There’s a wonderful analogy describing what happens to these sufferers, and it is of the frog placed in a pot of cold water that is slowly brought to boil. By the time the water is finally boiling, the frog has no sense it’s in danger and boils to death instead of jumping out.
Secondhand drinking is what happens to the husband whose wife repeatedly promises to stop or cut down but every night can’t keep her promise. When he confronts her, she starts her offensive attacks on something he has or has not done as the reason for her drinking, causing him to go on the defensive and engage in the crazy, convoluted arguments that ensue. He rehashes these arguments over and over in his mind the next day while at work, unable to complete the task at hand, which holds up the next stage of the project on which his team is working.
Secondhand drinking is what happens to the boss whose life and the life of his daughter and the lives of every member of his immediate and extended family are shattered when his daughter is paralyzed in a head-on collision caused by a drunk driver. As you can see, SHD can be a one-time event, but its ripple effects will last a lifetime causing physical and emotional outcomes unfathomable to most.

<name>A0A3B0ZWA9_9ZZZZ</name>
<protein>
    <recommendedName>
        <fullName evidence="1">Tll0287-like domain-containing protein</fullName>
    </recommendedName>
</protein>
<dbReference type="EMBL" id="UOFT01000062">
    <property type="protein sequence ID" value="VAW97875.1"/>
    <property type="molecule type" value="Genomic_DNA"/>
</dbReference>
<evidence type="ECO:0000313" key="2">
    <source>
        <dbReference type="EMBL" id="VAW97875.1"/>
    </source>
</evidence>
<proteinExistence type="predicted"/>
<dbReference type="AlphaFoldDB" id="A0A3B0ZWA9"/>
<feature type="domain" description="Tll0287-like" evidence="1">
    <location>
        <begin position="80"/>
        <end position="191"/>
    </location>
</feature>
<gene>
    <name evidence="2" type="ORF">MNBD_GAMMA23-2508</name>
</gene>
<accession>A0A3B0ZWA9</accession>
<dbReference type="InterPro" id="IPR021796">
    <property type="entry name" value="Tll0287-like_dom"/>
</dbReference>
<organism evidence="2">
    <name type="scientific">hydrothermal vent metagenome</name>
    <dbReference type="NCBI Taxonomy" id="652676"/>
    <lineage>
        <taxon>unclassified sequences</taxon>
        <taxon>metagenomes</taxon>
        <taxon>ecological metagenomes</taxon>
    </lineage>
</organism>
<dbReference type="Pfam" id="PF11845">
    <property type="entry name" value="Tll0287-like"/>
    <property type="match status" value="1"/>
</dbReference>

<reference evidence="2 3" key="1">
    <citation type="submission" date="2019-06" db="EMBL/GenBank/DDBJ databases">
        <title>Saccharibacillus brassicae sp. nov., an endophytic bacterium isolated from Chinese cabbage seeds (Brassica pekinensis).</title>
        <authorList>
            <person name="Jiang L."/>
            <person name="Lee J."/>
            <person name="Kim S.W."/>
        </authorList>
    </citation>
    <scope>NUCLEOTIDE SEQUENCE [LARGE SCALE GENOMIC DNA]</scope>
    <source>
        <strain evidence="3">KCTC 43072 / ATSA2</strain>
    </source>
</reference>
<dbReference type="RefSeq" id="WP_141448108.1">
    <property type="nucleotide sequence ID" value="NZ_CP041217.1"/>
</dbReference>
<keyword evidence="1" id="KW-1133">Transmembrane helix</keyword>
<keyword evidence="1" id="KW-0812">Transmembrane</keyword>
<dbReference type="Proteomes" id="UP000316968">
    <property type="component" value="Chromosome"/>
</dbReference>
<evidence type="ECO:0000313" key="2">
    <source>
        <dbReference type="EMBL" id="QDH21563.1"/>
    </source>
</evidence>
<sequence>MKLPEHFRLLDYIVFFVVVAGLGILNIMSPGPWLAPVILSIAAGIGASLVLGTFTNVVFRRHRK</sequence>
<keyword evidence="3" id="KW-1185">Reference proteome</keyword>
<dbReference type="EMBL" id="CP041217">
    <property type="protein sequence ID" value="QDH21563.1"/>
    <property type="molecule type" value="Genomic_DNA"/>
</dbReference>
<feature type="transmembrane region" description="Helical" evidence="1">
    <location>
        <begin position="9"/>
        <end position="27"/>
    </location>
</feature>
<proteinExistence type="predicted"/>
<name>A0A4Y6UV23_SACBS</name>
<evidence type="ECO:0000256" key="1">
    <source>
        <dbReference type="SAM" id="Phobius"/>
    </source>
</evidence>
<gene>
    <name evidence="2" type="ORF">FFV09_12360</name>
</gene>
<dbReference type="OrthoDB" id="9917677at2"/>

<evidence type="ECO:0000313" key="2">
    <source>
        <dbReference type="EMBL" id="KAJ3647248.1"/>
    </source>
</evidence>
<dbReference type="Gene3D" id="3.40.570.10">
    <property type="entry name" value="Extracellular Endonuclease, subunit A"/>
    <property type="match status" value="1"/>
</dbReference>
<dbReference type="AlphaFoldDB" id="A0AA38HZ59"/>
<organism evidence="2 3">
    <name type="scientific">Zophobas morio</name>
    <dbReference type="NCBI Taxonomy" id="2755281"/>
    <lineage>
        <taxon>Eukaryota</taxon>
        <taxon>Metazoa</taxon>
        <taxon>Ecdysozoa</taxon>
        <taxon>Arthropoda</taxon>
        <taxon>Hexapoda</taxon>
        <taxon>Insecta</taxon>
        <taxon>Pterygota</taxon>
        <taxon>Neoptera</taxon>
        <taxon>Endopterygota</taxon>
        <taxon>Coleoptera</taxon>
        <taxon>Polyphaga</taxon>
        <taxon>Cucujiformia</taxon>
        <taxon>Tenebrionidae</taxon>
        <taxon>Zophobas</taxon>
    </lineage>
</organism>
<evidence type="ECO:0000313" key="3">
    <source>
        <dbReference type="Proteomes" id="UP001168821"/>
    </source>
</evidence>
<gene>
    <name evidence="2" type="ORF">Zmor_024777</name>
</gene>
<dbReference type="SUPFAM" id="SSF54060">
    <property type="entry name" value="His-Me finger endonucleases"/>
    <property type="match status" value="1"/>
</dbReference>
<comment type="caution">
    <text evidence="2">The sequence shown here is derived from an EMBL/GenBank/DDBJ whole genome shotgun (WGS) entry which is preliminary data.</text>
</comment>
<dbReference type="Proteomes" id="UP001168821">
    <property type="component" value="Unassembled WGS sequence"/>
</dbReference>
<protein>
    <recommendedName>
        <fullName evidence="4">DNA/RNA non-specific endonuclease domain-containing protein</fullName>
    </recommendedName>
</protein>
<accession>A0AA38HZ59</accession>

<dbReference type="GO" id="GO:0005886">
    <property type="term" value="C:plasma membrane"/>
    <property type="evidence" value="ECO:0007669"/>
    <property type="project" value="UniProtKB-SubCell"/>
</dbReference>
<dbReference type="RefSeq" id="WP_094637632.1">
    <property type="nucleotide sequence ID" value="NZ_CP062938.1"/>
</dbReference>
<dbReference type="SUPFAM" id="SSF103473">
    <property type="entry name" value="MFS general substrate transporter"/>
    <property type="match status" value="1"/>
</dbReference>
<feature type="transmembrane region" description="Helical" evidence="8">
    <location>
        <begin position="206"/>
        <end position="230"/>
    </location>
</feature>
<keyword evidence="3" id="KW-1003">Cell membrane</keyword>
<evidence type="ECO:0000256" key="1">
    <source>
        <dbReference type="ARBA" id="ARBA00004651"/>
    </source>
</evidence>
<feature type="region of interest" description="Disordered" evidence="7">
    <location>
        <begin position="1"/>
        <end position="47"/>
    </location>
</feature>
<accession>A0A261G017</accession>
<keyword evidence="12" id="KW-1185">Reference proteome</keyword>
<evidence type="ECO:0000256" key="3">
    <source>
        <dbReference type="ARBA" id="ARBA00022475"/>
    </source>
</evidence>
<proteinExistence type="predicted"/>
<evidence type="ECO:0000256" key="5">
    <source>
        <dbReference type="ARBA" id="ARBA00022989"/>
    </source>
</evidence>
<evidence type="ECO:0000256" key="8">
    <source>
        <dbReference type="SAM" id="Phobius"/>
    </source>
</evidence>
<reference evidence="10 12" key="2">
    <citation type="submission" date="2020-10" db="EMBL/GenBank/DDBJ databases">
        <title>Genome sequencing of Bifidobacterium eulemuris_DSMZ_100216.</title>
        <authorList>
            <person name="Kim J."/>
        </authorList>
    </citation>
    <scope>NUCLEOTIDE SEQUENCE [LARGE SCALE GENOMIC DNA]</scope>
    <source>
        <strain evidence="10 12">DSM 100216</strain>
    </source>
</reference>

It is what happens to the wife and children of the veteran who turns to alcohol after his tour of duty ends – alcohol to relieve his untreated PTSD, fears he’ll never find a job and confused feelings about returning to civilian life. His abuse of alcohol, untreated PTSD and the combination thereof changes his behaviors drastically. This throws his family into a tailspin as they all jockey for what to do to make him want to stop or get help. It’s what happens to that veteran’s son at school after a particularly rough night of parental arguing about the drinking, when he can’t concentrate in class and is embarrassed by his schoolmate’s snicker when he fails to answer the teacher’s question. He’s fuming by recess and tracks his classmate down, punching him in the face. For that he’s sent to the office, only to have his parents called because he’s a behavioral problem – again.